For these, and a multitude of other considerations, we must, through our tears, see the harlot as Apostate Christianity, most conspicuously represented by that form of it known all over the world in every village and hamlet of it, and the sole historical figure large enough to fit the description of it; namely, the Papal system and its derivatives.
And what are those derivatives? Practically all of Protestantism is included in this. What church is free of the guilt? This writer has experienced in his own ministry bulls of excommunication, anathemas, and denunciations just as bitter as any ever issued by any Pope, and which came from little popes and agents of Diotrephes from within his own communion. Where is the church that does not have its synod, conference, presbyter, president, moderator, chairman, or some other substitute for a pope? And if these are not found, some college, publication, preacher, or other functionary is allowed to serve the same end. Christendom itself is apostate; and we freely confess that we do not know any patent solution of the problem. Freely admitting this still leaves us no escape from reading the harlot as the one most conspicuously identified as the historical church and its papal apparatus. If there is any solution of the apostasy, it must be allowed as the one proposed by Reuel Lemmons, distinguished editor of the Firm Foundation: "Let us be sure that those whom we convert are truly converted to Christ."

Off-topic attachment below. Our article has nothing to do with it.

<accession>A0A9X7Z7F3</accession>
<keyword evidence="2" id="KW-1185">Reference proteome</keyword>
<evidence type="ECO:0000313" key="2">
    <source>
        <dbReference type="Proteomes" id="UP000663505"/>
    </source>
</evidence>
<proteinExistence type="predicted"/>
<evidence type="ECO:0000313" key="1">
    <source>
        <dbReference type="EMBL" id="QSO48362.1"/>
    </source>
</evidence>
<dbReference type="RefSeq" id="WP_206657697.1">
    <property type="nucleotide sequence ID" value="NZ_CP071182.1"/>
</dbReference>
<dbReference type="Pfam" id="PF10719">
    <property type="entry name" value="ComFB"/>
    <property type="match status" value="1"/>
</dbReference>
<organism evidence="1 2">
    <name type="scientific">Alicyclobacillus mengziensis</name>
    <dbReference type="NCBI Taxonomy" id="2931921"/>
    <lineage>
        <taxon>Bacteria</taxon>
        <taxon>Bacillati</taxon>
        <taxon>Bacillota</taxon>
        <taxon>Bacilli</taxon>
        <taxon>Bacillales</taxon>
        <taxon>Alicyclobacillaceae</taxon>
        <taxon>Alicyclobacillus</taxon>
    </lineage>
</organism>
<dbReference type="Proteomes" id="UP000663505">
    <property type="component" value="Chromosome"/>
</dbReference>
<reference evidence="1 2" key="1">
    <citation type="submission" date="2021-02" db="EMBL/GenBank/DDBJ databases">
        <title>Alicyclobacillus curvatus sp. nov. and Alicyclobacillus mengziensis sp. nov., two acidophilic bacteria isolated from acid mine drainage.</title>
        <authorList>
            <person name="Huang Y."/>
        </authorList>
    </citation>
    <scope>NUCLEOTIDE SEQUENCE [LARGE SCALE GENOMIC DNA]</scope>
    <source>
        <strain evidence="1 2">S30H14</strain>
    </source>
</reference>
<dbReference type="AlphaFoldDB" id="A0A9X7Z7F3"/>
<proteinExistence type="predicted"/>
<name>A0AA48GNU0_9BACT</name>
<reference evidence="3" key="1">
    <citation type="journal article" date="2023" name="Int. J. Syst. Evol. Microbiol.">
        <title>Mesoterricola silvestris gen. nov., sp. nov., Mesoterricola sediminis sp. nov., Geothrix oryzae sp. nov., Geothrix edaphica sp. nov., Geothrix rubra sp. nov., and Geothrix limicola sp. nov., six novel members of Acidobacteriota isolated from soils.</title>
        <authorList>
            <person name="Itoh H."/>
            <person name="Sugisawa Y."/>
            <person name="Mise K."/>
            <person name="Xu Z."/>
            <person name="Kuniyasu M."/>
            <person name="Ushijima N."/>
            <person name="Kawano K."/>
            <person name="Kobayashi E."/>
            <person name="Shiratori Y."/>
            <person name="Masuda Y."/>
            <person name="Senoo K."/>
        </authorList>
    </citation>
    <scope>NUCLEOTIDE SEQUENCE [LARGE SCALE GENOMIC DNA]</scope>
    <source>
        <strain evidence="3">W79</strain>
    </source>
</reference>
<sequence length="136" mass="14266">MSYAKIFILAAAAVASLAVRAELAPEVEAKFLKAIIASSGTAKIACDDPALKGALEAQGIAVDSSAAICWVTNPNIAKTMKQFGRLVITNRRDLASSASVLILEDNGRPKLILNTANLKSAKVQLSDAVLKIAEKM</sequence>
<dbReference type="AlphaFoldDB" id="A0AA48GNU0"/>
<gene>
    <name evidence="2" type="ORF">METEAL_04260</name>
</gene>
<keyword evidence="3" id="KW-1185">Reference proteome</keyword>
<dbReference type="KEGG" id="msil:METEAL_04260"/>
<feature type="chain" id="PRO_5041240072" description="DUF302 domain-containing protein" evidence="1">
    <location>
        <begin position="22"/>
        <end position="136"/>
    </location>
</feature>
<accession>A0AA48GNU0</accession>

When God used Rome to destroy apostate Israel (Jerusalem), as revealed in Matthew 22:7, the true Israel (the church) was also nearly annihilated at the same time; and from this we may suppose that when the new Israel turned harlot receives the wrath of God from the "ten kings," that the righteous remnant of the true faith will suffer their greatest test. We pray that in our understanding Roman Catholicism as the harlot, that this extended explanation and definition of it will also be considered. There is nothing narrow, sectional, denominational, or vindictive in this. It is a tragedy that reaches all the way to heaven, and the shadow of the apostasy, in one form or another, falls upon every Christian upon earth. For some, it is in the innovations with which they worship God; for others it is the totalitarian organization of their church; for some it is the perverted form of the baptism they receive; for many it is the secularization of their faith; for yet others it is the false idea that the church is the dispenser of salvation; for still others it is their acceptance of tradition instead of the word of God; and many have elevated a "priesthood" between themselves and the Lord, etc.